Ending Notes

In summary, the panel was insightful, personable and honest. They did a great job in painting a picture on how to avoid certain pitfalls when starting a company. Listening to how passionate they were about starting a company has me itching to start one of my own.  Who’s with me?

If you are an entrepreneur, who has been or is currently on the startup roller coaster, what do you think is important? What lessons have you learned?

Missed the show, here are some great shots by Jeremy Lim.

How Building a Community is Like Dating a Pretty Girl

You don’t own your community.  You can’t build a community.  Community starts on it’s own. Saul Colt

First Encounter
When I first met Saul Colt at Twiistup 4 in Santa Monica, CA, he treated me like the most important and prettiest person in the room. Perhaps it was all part of his master plan but the conversations we had after our first encounter are what really won me over.  There is a reason why Saul has been named as one of the iMEDIA 25: Internet Marketing Leaders & Innovators and has been called one of Canada’s best community builders/experiential marketers. His greatest strength, in my opinion, is his ability to listen, connect and nurture the community around him.  Saul got my attention at Twiistup and not only did I become a fan of his in the years to come, I also became a fan of Freshbooks – the online invoicing company he worked for at the time.  And now as the Lead Evangelist for Thoora, Saul still has my attention.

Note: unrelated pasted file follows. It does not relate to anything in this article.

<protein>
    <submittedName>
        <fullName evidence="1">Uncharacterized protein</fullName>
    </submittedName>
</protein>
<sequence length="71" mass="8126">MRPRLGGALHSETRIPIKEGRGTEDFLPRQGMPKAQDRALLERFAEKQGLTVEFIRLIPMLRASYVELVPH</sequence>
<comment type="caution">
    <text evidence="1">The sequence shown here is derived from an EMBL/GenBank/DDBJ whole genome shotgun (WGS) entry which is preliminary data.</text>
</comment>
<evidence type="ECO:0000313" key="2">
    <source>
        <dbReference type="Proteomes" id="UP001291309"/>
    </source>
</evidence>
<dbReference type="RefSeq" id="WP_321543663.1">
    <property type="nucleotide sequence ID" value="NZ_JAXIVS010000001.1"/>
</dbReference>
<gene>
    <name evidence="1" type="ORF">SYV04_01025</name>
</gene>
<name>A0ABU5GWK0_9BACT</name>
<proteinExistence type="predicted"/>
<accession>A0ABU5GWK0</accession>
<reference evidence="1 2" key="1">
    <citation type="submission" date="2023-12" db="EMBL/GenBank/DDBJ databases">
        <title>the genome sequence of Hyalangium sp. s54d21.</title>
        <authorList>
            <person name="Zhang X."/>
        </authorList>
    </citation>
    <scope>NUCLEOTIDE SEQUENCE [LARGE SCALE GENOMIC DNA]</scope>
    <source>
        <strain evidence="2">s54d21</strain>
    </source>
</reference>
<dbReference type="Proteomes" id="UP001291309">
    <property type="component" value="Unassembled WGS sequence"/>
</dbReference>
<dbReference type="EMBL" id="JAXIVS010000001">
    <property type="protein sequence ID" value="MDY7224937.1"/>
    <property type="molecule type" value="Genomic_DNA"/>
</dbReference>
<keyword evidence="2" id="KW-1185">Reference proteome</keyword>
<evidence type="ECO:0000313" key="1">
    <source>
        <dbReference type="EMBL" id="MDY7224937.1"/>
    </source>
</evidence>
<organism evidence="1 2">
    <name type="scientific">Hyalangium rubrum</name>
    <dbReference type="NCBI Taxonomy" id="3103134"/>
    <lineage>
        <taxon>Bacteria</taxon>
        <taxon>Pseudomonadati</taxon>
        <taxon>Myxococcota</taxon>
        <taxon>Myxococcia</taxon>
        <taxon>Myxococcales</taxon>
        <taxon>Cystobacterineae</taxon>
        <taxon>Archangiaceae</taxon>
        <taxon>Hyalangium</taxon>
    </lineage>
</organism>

If you missed Saul’s workshop last week at Bootup, “How to Build and Engage a Community around Your Product or Service,” I took some notes on the steps he covered and some of the stories he shared:

Amy Rae of Canpages at the workshop with Saul Colt

Listen up!
Fascinated by the 50’s, when everyone knew everyone else’s business, Saul spends the majority of his time “listening” to his community.  In fact, he spent at least 2-3 weeks just listening before he engaged the Thoora community, an online service that helps people discover the hottest news stories. Before you dive in to the online conversation, Saul believes it is important to “Listen! Listen! Listen!,” and set the tone for the brand. For instance, some brands may be more conversational and playful, other businesses may be more formal.  It’s important to pay attention to the way people are conversing and interacting online before you introduce yourself.